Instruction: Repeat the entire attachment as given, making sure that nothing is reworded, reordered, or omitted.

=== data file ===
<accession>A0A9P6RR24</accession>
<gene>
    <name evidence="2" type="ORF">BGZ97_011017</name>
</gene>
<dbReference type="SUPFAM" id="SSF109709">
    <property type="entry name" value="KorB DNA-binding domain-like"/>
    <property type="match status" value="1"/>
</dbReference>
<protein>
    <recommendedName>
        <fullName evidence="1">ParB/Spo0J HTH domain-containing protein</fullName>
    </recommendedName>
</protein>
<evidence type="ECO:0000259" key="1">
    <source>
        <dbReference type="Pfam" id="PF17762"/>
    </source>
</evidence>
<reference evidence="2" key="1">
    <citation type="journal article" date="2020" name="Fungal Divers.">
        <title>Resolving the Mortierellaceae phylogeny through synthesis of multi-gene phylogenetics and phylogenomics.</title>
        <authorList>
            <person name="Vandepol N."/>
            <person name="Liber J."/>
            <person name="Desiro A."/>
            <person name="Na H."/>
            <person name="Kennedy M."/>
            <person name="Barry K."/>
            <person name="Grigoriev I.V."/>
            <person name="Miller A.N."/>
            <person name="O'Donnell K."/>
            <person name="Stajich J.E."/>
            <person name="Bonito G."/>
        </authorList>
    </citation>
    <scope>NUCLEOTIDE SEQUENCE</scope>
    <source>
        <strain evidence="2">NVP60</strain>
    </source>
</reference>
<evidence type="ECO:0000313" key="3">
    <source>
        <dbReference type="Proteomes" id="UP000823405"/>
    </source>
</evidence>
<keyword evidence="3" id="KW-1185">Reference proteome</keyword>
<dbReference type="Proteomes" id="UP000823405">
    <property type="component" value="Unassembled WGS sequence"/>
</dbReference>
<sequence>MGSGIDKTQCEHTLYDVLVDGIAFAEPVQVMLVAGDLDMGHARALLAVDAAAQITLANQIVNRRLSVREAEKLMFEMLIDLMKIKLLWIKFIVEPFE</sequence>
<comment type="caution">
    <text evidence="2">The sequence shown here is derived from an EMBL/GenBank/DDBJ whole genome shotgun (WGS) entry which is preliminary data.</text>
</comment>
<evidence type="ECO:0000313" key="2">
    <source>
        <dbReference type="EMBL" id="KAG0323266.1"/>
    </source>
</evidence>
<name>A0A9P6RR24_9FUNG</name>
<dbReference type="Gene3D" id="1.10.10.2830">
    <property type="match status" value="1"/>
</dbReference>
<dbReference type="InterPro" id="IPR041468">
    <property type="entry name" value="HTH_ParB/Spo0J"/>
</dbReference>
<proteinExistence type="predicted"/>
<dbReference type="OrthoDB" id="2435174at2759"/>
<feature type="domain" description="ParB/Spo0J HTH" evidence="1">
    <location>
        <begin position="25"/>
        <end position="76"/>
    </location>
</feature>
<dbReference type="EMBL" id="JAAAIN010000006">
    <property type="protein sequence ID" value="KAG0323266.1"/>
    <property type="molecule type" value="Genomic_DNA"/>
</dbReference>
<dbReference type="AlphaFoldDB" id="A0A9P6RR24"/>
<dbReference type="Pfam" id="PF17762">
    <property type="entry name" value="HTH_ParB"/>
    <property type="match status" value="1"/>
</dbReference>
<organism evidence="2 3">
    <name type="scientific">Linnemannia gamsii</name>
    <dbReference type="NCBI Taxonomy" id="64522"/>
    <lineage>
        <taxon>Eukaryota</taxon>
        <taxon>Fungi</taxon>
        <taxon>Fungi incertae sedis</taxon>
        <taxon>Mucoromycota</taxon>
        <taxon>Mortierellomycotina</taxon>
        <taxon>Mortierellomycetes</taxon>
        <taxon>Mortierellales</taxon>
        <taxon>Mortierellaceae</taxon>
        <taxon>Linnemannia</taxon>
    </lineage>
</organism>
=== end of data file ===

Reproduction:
<accession>A0A9P6RR24</accession>
<gene>
    <name evidence="2" type="ORF">BGZ97_011017</name>
</gene>
<dbReference type="SUPFAM" id="SSF109709">
    <property type="entry name" value="KorB DNA-binding domain-like"/>
    <property type="match status" value="1"/>
</dbReference>
<protein>
    <recommendedName>
        <fullName evidence="1">ParB/Spo0J HTH domain-containing protein</fullName>
    </recommendedName>
</protein>
<evidence type="ECO:0000259" key="1">
    <source>
        <dbReference type="Pfam" id="PF17762"/>
    </source>
</evidence>
<reference evidence="2" key="1">
    <citation type="journal article" date="2020" name="Fungal Divers.">
        <title>Resolving the Mortierellaceae phylogeny through synthesis of multi-gene phylogenetics and phylogenomics.</title>
        <authorList>
            <person name="Vandepol N."/>
            <person name="Liber J."/>
            <person name="Desiro A."/>
            <person name="Na H."/>
            <person name="Kennedy M."/>
            <person name="Barry K."/>
            <person name="Grigoriev I.V."/>
            <person name="Miller A.N."/>
            <person name="O'Donnell K."/>
            <person name="Stajich J.E."/>
            <person name="Bonito G."/>
        </authorList>
    </citation>
    <scope>NUCLEOTIDE SEQUENCE</scope>
    <source>
        <strain evidence="2">NVP60</strain>
    </source>
</reference>
<evidence type="ECO:0000313" key="3">
    <source>
        <dbReference type="Proteomes" id="UP000823405"/>
    </source>
</evidence>
<keyword evidence="3" id="KW-1185">Reference proteome</keyword>
<dbReference type="Proteomes" id="UP000823405">
    <property type="component" value="Unassembled WGS sequence"/>
</dbReference>
<sequence>MGSGIDKTQCEHTLYDVLVDGIAFAEPVQVMLVAGDLDMGHARALLAVDAAAQITLANQIVNRRLSVREAEKLMFEMLIDLMKIKLLWIKFIVEPFE</sequence>
<comment type="caution">
    <text evidence="2">The sequence shown here is derived from an EMBL/GenBank/DDBJ whole genome shotgun (WGS) entry which is preliminary data.</text>
</comment>
<evidence type="ECO:0000313" key="2">
    <source>
        <dbReference type="EMBL" id="KAG0323266.1"/>
    </source>
</evidence>
<name>A0A9P6RR24_9FUNG</name>
<dbReference type="Gene3D" id="1.10.10.2830">
    <property type="match status" value="1"/>
</dbReference>
<dbReference type="InterPro" id="IPR041468">
    <property type="entry name" value="HTH_ParB/Spo0J"/>
</dbReference>
<proteinExistence type="predicted"/>
<dbReference type="OrthoDB" id="2435174at2759"/>
<feature type="domain" description="ParB/Spo0J HTH" evidence="1">
    <location>
        <begin position="25"/>
        <end position="76"/>
    </location>
</feature>
<dbReference type="EMBL" id="JAAAIN010000006">
    <property type="protein sequence ID" value="KAG0323266.1"/>
    <property type="molecule type" value="Genomic_DNA"/>
</dbReference>
<dbReference type="AlphaFoldDB" id="A0A9P6RR24"/>
<dbReference type="Pfam" id="PF17762">
    <property type="entry name" value="HTH_ParB"/>
    <property type="match status" value="1"/>
</dbReference>
<organism evidence="2 3">
    <name type="scientific">Linnemannia gamsii</name>
    <dbReference type="NCBI Taxonomy" id="64522"/>
    <lineage>
        <taxon>Eukaryota</taxon>
        <taxon>Fungi</taxon>
        <taxon>Fungi incertae sedis</taxon>
        <taxon>Mucoromycota</taxon>
        <taxon>Mortierellomycotina</taxon>
        <taxon>Mortierellomycetes</taxon>
        <taxon>Mortierellales</taxon>
        <taxon>Mortierellaceae</taxon>
        <taxon>Linnemannia</taxon>
    </lineage>
</organism>